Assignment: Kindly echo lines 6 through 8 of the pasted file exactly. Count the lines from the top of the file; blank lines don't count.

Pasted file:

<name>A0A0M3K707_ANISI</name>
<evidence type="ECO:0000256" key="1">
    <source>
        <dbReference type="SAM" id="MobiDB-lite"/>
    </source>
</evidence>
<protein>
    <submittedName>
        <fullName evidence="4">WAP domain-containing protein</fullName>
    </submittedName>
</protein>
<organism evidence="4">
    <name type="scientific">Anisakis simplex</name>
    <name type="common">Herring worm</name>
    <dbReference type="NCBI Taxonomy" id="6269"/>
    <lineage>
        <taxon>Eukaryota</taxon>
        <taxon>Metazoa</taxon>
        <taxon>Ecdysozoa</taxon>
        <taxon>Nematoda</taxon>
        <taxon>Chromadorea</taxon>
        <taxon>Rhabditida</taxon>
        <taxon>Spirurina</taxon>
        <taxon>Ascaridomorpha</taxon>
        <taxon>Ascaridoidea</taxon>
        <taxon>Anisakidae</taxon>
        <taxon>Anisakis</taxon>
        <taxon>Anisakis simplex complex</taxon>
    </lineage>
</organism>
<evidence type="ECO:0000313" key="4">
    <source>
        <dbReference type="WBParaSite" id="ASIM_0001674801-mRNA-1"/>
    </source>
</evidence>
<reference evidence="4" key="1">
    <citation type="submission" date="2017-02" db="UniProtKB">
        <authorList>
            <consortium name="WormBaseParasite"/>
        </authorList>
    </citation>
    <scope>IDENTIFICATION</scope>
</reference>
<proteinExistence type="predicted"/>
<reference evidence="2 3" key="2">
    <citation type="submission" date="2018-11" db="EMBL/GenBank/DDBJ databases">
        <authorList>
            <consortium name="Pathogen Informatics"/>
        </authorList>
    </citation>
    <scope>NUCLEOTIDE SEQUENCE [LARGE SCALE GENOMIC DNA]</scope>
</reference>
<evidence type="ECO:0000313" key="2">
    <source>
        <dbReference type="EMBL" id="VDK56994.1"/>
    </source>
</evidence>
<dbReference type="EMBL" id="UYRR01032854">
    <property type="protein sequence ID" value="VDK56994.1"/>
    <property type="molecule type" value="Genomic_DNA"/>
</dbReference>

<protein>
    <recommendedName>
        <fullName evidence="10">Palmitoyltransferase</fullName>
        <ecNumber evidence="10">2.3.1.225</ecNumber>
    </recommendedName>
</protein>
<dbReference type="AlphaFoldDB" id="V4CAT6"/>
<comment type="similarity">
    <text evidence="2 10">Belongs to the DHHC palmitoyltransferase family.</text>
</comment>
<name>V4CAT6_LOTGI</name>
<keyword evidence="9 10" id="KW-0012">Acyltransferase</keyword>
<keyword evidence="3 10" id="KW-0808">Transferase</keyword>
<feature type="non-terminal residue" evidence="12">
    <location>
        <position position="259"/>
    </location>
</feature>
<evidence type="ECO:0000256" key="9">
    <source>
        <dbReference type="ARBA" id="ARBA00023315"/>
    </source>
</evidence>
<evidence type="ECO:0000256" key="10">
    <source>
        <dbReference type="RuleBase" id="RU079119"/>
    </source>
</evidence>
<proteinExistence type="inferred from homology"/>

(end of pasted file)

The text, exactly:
</evidence>
<protein>
    <submittedName>